not sure if I like the idea. It does very small benefit (few words less) and does not simplify anything. Most types used as implicit arguments are designed to be implicit, and they are rarely used by hand. This is good idea to separate them for types to be used as implicit args and ordinary types.


#5

Yeah, @Jasper-M’s suggestion seems so good that I’m :-1: on the current proposal.

But it made me wonder about a different idea (tho pretty hard to migrate to): should one require import implicit for imports that include implicits conversions (or maybe even implicit params), so that it’s visible which imports affect not just name resolution but also implicit resolution? But Dotty wants to encourage implicit classes at the expense of other implicit conversions, which seems a different way to warn about implicit conversions.

The other problem is that most “typeclass instances” are “safe” implicits, unlike ExecutionContext or JsonEncoders.


#6

In what way “”“most “typeclass instances” are “safe” “””?


#7

Here’s the full definition of JsonEncoders I should’ve put up:

object JsonEncoders {
  val encodeInstantWithSeconds: Encoder[Instant] = ...
  val encodeInstantWithoutSeconds: Encoder[Instant] = ...
  val encodeLocalTimeWithSeconds: Encoder[LocalTime] = ...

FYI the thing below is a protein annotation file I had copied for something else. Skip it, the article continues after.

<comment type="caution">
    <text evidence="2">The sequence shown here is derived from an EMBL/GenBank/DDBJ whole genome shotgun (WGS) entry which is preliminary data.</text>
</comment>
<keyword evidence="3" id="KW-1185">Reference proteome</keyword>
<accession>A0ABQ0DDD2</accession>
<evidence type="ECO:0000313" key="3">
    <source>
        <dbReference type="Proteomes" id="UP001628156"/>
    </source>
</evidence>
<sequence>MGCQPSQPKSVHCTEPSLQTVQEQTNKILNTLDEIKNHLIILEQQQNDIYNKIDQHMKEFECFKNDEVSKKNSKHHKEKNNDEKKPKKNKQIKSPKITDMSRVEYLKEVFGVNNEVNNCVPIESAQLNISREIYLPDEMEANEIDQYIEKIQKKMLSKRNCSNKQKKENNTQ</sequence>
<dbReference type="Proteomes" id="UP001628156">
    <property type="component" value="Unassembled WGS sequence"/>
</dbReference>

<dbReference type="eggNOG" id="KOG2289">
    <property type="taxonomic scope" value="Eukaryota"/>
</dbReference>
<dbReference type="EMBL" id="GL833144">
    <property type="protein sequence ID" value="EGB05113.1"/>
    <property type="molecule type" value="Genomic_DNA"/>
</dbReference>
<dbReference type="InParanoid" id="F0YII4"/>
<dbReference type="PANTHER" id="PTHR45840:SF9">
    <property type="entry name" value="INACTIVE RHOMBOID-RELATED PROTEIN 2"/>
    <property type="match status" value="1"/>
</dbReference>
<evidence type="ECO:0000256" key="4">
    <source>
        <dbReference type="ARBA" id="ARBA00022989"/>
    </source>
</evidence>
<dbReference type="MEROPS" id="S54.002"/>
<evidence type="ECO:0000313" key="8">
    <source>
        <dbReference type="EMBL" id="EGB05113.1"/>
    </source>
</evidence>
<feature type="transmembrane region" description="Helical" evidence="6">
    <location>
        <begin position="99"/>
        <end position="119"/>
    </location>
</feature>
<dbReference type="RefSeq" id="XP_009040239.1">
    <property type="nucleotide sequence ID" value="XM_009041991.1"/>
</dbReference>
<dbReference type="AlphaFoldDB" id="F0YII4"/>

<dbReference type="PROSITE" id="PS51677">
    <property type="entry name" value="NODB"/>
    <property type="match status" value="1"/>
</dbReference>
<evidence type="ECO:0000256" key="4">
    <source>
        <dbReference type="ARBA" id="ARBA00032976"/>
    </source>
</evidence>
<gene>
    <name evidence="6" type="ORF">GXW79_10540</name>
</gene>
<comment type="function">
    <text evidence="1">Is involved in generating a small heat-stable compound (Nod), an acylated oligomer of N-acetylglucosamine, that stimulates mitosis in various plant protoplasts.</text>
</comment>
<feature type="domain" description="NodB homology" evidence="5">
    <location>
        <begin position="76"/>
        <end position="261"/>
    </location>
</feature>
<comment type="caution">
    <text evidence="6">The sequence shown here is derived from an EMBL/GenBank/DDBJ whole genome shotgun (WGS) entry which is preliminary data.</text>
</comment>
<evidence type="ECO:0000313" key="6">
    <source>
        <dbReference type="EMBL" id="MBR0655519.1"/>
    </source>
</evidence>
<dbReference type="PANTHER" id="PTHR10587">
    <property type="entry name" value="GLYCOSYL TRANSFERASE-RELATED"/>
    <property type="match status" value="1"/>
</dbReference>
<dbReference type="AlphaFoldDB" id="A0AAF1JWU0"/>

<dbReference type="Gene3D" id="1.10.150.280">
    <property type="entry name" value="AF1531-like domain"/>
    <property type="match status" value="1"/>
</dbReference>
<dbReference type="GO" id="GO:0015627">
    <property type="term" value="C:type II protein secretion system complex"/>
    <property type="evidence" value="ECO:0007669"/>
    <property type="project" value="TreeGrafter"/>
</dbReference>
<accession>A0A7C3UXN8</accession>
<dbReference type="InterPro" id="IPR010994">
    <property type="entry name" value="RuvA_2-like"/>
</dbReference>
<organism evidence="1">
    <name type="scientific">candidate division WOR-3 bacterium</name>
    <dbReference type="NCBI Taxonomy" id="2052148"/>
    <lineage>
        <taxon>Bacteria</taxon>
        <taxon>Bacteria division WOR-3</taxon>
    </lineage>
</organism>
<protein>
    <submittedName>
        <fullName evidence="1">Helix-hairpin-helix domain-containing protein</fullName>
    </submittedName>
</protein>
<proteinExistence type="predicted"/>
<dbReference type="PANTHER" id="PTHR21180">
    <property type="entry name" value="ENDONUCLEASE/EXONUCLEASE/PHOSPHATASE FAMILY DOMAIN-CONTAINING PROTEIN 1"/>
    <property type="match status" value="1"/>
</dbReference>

val encodeLocalTimeWithoutSeconds: Encoder[LocalTime] = ...
}

Sure you can group them like so:

object JsonEncoders {
  WithSeconds {
    implicit val encodeInstantWithSeconds: Encoder[Instant] = ...
    implicit val encodeLocalTimeWithSeconds: Encoder[LocalTime] = ...

  }
  NoSeconds {
    implicit val encodeInstantWithoutSeconds: Encoder[Instant] = ...
    implicit val encodeLocalTimeWithoutSeconds: Encoder[LocalTime] = ...
  }
}

But that’s assuming you actually have a logical grouping. In many cases you don’t.
(I might be misunderstanding you. Sorry if I did)

I actually had the same thought while writing up the proposal. Seems like an interesting idea

My intention is to make it ergonomic to use implicits in a safe and readable way. I think this proposal helps push Scala in that direction but that’s up for debate.


#8

I mean you can just have

object JsonEncoders {
  implicit val encodeInstantWithSeconds: Encoder[Instant] = ...
  implicit val encodeInstantWithoutSeconds: Encoder[Instant] = ...
  implicit val encodeLocalTimeWithSeconds: Encoder[LocalTime] = ...
  implicit val encodeLocalTimeWithoutSeconds: Encoder[LocalTime] = ...
}

Assuming trait Encoder[A] is not defined in the JsonEncoders object and not a subtype of type JsonEncoders. Then a user can just import those specific implicits that they need, just like you did with import implicit ... except that they don’t need to qualify the import as implicit.


#9

Ok… what about such encoding:

case class TimePresentationConfig(showSeconds:Boolean, formatter:String)

object Encoder {
  implicit def encodeInstant(implicit conf:TimePresentationConfig): Encoder[Instant] = ...
  implicit def encodeLocalTime(implicit conf:TimePresentationConfig): Encoder[LocalTime] = ...
}

currently there is planned to require additional import on user site when more powerfull implicit conversions are used: